More than 7,000 people have been killed since the crackdown on drugs began.
The death toll and President Rodrigo Duterte’s hardline stance against drugs have attracted intense criticism from human rights groups and Western countries, although the president continues to enjoy a high level of support among Filipinos.
Speaking on Monday, Mr Dela Rosa said Mr Duterte “told us to clean the organisation first”.
“We will cleanse our ranks… then maybe after that, we can resume our war on drugs.”
Mr Duterte has made tackling drug use in the Philippines a central part of his presidency.
He had initially promised to eradicate the problem by December, then extended the deadline to March this year.
But he told reporters at a press conference late on Sunday: “I will extend it to the last day of my term… March no longer applies.” Mr Duterte’s term ends in 2022.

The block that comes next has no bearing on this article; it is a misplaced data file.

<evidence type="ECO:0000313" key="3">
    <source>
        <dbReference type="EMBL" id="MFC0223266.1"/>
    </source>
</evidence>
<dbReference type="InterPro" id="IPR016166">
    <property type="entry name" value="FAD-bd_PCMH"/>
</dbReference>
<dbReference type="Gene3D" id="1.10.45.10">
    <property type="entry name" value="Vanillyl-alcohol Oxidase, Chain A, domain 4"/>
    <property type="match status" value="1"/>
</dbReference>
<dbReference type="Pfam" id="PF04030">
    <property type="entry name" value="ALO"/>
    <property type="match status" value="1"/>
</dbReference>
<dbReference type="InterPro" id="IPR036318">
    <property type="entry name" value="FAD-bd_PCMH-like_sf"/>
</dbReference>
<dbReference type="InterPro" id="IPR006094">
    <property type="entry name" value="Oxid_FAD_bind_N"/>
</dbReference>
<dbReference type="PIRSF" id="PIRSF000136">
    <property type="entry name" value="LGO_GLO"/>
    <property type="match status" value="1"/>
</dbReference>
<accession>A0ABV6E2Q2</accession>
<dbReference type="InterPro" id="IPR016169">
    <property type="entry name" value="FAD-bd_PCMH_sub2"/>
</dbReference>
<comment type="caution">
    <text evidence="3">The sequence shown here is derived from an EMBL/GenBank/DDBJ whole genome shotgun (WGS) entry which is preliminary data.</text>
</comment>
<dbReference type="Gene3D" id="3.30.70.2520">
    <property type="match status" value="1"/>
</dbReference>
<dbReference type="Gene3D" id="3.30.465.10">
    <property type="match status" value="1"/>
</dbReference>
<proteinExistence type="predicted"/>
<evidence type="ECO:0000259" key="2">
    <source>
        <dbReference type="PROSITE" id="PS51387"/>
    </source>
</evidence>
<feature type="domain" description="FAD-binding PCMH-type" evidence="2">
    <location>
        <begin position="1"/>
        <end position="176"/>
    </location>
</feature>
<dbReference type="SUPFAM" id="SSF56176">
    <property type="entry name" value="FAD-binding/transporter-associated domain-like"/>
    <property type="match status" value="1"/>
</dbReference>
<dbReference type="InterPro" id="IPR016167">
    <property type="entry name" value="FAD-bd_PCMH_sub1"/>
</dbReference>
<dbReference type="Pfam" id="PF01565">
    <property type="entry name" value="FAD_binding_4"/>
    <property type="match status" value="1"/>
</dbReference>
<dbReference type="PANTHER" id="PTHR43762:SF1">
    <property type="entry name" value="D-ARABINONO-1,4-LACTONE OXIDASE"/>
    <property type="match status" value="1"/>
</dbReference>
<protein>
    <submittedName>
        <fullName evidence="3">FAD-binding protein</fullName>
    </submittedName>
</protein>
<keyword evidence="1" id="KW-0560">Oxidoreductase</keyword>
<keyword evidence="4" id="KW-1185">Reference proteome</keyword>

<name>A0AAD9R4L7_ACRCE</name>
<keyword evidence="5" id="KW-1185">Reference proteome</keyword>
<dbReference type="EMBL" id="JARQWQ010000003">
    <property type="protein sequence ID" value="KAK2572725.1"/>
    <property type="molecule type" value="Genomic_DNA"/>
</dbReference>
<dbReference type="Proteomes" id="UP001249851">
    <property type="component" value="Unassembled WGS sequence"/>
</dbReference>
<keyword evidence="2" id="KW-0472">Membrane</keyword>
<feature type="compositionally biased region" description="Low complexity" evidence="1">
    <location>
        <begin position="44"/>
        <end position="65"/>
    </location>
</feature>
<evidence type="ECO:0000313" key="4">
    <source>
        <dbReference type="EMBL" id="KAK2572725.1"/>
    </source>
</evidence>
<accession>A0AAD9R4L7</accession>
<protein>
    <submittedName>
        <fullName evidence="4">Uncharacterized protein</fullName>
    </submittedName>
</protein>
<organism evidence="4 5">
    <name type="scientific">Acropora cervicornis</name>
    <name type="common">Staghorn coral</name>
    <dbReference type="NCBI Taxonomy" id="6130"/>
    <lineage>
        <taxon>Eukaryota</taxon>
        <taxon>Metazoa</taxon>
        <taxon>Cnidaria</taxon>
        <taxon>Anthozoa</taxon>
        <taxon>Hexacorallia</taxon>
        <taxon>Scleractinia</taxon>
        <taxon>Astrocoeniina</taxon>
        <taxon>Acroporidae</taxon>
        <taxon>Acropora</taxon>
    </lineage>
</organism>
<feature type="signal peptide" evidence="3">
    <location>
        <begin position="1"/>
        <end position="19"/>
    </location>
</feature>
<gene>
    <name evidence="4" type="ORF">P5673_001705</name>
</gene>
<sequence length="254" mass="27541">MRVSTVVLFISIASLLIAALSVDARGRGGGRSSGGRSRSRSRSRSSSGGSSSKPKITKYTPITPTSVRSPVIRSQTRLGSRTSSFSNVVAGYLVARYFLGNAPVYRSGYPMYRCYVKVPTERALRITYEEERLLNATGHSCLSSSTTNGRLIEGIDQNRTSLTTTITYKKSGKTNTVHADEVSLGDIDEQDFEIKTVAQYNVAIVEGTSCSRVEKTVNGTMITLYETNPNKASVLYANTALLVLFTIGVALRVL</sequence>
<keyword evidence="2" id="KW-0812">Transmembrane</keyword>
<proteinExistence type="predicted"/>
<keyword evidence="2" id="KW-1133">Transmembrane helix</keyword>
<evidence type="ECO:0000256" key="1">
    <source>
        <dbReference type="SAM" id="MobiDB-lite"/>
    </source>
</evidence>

He said he had underestimated the depth of the drug problem.
‘Corrupt to the core’
Mr Duterte also railed against the police force on Sunday and vowed to “cleanse” it, in response to the killing of Jee Ick-joo.
Jee Ick-joo was seized from his home in Angeles city, near Manila, under the pretence of a drug raid, the Department of Justice said. After strangling him, his killers pretended he was still alive in order to collect a ransom from his family.
“You policemen are the most corrupt. You are corrupt to the core. It’s in your system,” Mr Duterte said, adding that he thought up to 40% of policemen were used to corruption.
Mr Duterte had sanctioned extra-judicial killings previously, saying he would pardon policemen who kill criminals and civilians in the line of duty.
“When I said I’ll protect the police, I’ll protect the police. But I won’t protect lying,” he said.